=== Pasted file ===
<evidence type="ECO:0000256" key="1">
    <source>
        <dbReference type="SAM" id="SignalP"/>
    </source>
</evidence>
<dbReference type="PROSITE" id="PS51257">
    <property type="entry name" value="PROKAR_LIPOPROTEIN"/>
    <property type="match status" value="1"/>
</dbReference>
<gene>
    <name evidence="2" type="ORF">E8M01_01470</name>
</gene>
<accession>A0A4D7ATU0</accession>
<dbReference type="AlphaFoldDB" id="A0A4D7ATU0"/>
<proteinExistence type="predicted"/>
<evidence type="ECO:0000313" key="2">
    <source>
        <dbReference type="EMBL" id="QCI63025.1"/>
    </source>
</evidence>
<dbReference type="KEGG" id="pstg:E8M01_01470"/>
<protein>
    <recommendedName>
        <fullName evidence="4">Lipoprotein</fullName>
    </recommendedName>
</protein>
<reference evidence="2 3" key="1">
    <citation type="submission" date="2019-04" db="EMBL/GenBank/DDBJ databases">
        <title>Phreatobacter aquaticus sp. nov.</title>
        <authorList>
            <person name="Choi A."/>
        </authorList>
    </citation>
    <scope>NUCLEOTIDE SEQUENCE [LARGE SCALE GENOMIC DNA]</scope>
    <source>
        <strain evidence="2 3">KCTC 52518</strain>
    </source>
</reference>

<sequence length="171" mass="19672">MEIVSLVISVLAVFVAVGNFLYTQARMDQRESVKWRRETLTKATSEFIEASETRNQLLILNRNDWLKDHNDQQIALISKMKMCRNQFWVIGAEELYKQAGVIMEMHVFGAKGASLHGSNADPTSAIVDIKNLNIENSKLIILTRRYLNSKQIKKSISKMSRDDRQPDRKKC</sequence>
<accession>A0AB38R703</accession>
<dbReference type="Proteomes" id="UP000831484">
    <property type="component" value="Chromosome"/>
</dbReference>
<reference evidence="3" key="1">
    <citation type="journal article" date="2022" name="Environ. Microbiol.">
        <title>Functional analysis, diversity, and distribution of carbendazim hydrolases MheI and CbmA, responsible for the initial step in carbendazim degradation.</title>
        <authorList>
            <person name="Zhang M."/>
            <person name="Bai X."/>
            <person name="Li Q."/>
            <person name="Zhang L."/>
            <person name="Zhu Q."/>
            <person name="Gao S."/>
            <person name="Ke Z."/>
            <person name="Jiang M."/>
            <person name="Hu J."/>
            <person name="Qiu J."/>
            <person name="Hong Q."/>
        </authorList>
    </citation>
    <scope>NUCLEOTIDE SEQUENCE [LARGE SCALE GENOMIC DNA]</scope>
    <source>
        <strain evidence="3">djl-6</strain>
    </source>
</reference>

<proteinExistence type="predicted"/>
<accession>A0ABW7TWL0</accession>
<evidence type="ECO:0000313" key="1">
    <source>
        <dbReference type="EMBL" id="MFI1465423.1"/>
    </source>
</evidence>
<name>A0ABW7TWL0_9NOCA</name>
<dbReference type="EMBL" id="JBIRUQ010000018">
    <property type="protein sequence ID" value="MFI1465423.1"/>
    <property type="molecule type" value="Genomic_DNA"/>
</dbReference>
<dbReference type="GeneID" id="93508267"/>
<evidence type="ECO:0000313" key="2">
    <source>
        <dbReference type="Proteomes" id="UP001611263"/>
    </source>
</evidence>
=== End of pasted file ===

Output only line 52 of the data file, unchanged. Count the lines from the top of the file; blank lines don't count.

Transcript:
            <person name="Zhu Q."/>